Friday, January 13, 2017

A Well of Wonder (Clyde Kilby) - Review

A WELL OF WONDER: Essays on C.S. Lewis, J.R.R. Tolkien, and the Inklings. By Clyde S. Kilby. Edited by Loren Wilkinson, and Keith Call. Brewster, MA: Mount Tabor Books; Paraclete Press, 2016. Xv + 348 pages.


Christians can be such literalists. I think it's a disease engendered by the Enlightenment. I have nothing against the Enlightenment or being rational, but at times the rationalism engendered by the Enlightenment has diminished the power of our imaginations. I say this as one who is more likely to read non-fiction than fiction. Fortunately, from time to time, figures have emerged from within the Christian community who have broken these barriers and invited us to broaden our hearts and minds to embrace the fruit of our imagination without abandoning our faith. Among those who have contributed to the expansion of our imaginations is a collection of figures who came to be known as the Inklings. Best known amongst this group of writers and thinkers, most of whom were connected to Oxford University, were C.S. Lewis and J.R.R. Tolkien. Both men developed a fandom that continues to this day among religious and non-religious people. 


There is another figure who during his lifetime sought to encourage the imagination of his students, and that person was Clyde Kilby, the man whose essays make up this volume published by Paraclete Press. Kilby was an English professor at Wheaton College from the mid 1930s to his retirement and then death (1986), who influenced a generation of evangelicals including Luci Shaw, Mark Noll, Thomas Howard, and the two editors of this volume. He was also the creator of the Wade Collection at Wheaton that contains the writings, letters, and manuscripts of several writers including Lewis, Tolkien, Dorothy Sayers, and others. That Paraclete is releasing a two-volume set of his essays thirty years after his death suggests that his influence continues to this day, or perhaps there is need for his influence within the evangelical community. The conclusion is that Kilby opened a world of wonder to his students and others whom he influenced. Loren Wilkinson put it this way: “Clyde Kilby was fundamentally a teacher, but what he had to teach was not a collection of facts; rather, he taught an awed, thankful, and joyful stance toward creation and Creator” (p. xiii).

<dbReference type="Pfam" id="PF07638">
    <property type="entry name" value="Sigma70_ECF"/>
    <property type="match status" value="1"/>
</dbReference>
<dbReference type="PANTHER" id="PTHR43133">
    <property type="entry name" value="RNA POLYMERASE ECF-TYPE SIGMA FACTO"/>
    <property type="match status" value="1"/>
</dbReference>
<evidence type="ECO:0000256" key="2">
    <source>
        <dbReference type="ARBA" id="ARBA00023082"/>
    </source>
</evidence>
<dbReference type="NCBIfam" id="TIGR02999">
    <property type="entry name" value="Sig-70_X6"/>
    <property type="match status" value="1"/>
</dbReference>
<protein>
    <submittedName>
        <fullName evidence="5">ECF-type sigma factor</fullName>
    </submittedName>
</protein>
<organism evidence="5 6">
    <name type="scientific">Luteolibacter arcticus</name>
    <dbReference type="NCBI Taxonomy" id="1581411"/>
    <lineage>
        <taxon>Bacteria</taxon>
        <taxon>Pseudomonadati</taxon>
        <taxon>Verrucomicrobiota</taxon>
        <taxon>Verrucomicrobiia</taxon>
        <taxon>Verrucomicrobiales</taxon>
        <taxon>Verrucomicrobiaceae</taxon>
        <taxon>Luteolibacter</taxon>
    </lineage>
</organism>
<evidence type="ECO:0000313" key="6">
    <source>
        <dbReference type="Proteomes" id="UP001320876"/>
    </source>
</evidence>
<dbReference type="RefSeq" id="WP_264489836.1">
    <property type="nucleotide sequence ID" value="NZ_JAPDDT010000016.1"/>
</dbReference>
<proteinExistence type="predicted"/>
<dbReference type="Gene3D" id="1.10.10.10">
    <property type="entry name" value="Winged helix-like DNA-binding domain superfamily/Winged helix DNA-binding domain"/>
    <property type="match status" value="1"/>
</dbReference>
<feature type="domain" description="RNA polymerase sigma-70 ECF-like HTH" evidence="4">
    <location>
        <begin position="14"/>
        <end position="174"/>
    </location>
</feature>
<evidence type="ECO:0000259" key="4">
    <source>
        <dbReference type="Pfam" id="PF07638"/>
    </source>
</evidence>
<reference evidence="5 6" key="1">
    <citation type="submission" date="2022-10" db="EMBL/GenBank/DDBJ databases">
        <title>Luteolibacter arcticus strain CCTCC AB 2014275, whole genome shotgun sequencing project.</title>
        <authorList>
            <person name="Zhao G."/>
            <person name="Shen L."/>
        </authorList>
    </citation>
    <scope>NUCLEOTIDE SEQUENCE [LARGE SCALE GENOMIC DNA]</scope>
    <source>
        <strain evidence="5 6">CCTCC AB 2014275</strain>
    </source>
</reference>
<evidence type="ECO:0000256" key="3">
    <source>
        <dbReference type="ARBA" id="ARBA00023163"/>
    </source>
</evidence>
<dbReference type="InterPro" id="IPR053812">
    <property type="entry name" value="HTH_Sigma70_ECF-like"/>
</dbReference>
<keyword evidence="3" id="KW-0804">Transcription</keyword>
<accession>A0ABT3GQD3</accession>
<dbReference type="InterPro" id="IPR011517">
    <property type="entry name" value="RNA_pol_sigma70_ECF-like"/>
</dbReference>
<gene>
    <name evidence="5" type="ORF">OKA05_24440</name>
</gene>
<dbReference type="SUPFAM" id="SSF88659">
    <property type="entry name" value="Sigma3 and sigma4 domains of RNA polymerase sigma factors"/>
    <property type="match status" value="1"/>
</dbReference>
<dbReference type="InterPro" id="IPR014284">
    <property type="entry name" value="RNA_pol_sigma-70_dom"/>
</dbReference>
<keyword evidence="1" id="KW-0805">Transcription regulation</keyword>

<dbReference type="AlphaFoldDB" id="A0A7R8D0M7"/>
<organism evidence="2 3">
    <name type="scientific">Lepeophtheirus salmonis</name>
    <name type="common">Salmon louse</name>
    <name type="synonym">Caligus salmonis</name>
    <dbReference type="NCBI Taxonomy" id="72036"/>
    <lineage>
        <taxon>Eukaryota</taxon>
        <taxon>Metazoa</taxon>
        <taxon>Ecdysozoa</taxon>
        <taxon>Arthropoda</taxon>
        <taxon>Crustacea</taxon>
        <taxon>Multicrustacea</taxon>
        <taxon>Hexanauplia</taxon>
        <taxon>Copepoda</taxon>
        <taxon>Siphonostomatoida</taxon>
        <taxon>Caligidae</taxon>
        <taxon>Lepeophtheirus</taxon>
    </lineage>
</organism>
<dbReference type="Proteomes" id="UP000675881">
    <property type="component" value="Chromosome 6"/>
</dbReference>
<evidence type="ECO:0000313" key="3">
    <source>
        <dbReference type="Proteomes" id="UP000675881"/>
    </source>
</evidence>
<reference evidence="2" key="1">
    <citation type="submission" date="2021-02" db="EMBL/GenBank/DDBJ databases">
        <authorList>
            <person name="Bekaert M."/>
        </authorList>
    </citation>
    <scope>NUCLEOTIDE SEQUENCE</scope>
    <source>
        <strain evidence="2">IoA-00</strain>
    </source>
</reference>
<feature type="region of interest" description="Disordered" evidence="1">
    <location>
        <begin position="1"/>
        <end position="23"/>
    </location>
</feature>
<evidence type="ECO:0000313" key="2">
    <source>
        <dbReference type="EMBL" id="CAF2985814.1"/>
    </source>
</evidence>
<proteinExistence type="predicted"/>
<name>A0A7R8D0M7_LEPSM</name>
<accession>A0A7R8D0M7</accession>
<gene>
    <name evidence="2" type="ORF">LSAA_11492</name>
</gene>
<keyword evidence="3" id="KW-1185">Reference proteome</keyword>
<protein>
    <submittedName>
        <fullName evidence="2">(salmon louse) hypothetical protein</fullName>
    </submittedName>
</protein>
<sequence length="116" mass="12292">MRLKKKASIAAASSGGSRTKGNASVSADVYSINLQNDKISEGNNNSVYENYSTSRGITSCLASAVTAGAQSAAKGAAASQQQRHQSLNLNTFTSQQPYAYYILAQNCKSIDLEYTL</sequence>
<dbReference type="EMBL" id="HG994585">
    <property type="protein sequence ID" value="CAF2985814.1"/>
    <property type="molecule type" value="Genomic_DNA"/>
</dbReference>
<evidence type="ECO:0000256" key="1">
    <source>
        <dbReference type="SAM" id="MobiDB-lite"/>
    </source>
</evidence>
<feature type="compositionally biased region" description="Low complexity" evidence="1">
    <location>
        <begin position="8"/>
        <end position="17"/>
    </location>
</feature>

In this collection of essays titled A Well of Wonder, the first of two volumes, we’re invited to Eagle and the Child, which keeps alive the story. I ate in the very room in which the group gathered). If you’re a fan of Lewis, Tolkien, Sayers, Charles Williams, you will enjoy this exploration of their work.engage with Lewis, Tolkien, and the Inklings, that famed literary group that met regularly in Oxford (often at one of the pubs in Oxford -- the best known being the

The book is divided into three sections. The first section deals with Lewis, the second with Tolkien, and the third with the Inklings and the Wade Collection at Wheaton College. Among those encountered in part three are Dorothy Sayers, Charles Williams, and George McDonald, with McDonald being precursor of the Inklings. In these essays Kilby celebrates the imagination, myth, and the act of writing itself. We learn something of Kilby, as well as the people with whom he chose to interact.

The lengthiest section of the book is the first. That is the section that focuses on the work of Lewis, including his apologetics and his fiction.  As one might expect from a collection of essays, many of which had been published earlier, there is much overlap, especially when Kilby discusses the message of the works of each author. What is interesting about Lewis is that he combined a strong commitment to logic, a discipline in which he was trained early in life, with an appreciation for myth. It was the commitment to logic that led to his atheism, but also provided a means toward conversion. Readers of Lewis may be drawn to his apologetics or his fiction. Kilby was attracted to both. As for me, while I enjoyed his apologetics when I was young, it is his work of fantasy (The Chronicles of Narnia) that have stayed with me. Of his one visit with Lewis, Kilby noted the humility he found in the man, along with "an incipient good humor and genuineness that makes a conversation with him a real pleasure" (p. 19). We learn of his deep faith, his more High-Church Anglican proclivities, and his disdain for hymns (though he liked music, just not church music). He was orthodox but not evangelical. His greatest contribution seems to be the celebration of the imagination.